:shock:

More (nothing that'd turn your hair white but possibly not worksafe as there are keywords that could raise an electrnic eyebrow or two):
http://crappersquarterly.com/features/analbleaching.htm
 

escargot

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:shock:

That client resembles someone I know very well!
 

mindalai

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Wow. How much would you have to hate yourself to get that done?
 

emmbob

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Leaferne said:
Have y'all seen this?

http://youtube.com/watch?v=iYhCn0jf46U

then go read this.

It's sad the number of people who don't 'get' the dove commercial (going on the comments left on that page and in other places I've seen).

I love that Ms Curtis is doing (has done) that photoshoot. Hopefully it'll make more women more comfortable with their bodies.

Speaking of which, I was flicking through one of my boyfriend's Mum's horrible lifestyle magazines, and saw an ad for a bum-shaped cushion that you put down the back of your pants so you can look like Jennifer Lopez! The 'before' picture of that ad was like the 'after' picture of any plastic surgery promotion, if you know what I mean.
 

OldTimeRadio

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Leaferne said:
Resting my head on a strong hairy chest is one of the great joys of this woman's life. (I usually get the chest owner's permission first)

As a very young man I was deeply ashamed of having a hirshute torso (I couldn't square it with the "dreamy poet" image I was desperately trying to cultivate).....until I realized that the most feminine women I knew liked it.

....Gillian Anderson looking like any other blonde bimbo--why?! She was so lovely and unique before.

I agree save for the "unique." Or am I the only one who thought that Ms. Anderson much resembled Barbara Stanwyck?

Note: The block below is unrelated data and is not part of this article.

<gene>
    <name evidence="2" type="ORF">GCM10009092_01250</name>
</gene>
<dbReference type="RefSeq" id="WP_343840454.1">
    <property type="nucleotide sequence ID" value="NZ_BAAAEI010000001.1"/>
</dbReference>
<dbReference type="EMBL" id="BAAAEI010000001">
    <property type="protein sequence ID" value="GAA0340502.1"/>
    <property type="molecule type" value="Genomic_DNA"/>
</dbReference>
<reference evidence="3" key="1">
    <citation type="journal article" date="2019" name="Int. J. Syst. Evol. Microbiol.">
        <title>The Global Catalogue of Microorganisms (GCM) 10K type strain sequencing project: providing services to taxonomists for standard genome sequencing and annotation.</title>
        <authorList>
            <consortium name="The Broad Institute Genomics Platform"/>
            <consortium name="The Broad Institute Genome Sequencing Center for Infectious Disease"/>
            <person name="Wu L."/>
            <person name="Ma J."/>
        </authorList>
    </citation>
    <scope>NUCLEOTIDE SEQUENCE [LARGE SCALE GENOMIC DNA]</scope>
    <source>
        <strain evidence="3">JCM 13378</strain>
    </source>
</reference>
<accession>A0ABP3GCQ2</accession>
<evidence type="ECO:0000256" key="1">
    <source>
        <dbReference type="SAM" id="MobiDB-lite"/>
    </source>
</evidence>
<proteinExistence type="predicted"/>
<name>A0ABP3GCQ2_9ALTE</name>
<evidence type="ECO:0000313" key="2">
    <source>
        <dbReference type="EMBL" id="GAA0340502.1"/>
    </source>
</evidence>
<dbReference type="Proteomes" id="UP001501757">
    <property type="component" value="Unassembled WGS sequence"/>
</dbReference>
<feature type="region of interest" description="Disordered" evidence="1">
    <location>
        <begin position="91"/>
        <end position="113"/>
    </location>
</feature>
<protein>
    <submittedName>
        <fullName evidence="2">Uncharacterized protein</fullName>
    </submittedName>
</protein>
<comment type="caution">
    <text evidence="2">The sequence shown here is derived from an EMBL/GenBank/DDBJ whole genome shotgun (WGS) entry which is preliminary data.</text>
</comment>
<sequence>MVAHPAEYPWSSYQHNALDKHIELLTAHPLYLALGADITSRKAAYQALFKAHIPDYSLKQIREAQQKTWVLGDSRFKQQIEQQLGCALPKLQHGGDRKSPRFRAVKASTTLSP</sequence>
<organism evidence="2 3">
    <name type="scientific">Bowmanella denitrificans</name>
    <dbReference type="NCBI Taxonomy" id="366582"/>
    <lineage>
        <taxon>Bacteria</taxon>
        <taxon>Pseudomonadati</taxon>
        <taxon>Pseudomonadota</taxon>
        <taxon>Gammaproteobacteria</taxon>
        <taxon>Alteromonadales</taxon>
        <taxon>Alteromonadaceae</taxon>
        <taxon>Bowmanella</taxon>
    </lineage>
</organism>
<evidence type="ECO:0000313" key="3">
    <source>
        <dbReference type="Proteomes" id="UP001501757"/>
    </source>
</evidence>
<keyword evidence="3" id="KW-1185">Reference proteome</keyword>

OldTimeRadio

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What was the name of the American-born British socialite from circa 1925-1930 who had her face re-shaped by injections of beeswax?

Then the wax hardened/shifted/cracked/melted....

"I clearly requested the dark veil, Marie."
 

escargot

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This the only plastic surgery thread I can find, surely we have others?

Anyway, look at this horrific state of a woman. She seems to have really done this although the photos look fake.

Nurse Has Spent Over £55,000 On Plastic Surgery And Is Planning Even More

The 31-year-old says she will never stop having plastic surgery as she wants to fulfil the “plastic doll” aesthetic, which means she will have to invest even more of her money into continuing this look.
The Instagrammer has had five separate breast augmentations, with her most recent implant size being 1055cc. Alongside this, she’s also had buttock implants, veneers, botox and fillers.

If it's true I predict a sad end for her.
 

Frideswide

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She gives me the fear. On what planet is that supposed to be attractive?

It does support the statement that the motivation /isn't/ to be attractive to anyone in the usual run of things.
 

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This the only plastic surgery thread I can find, surely we have others?

Anyway, look at this horrific state of a woman. She seems to have really done this although the photos look fake.

Nurse Has Spent Over £55,000 On Plastic Surgery And Is Planning Even More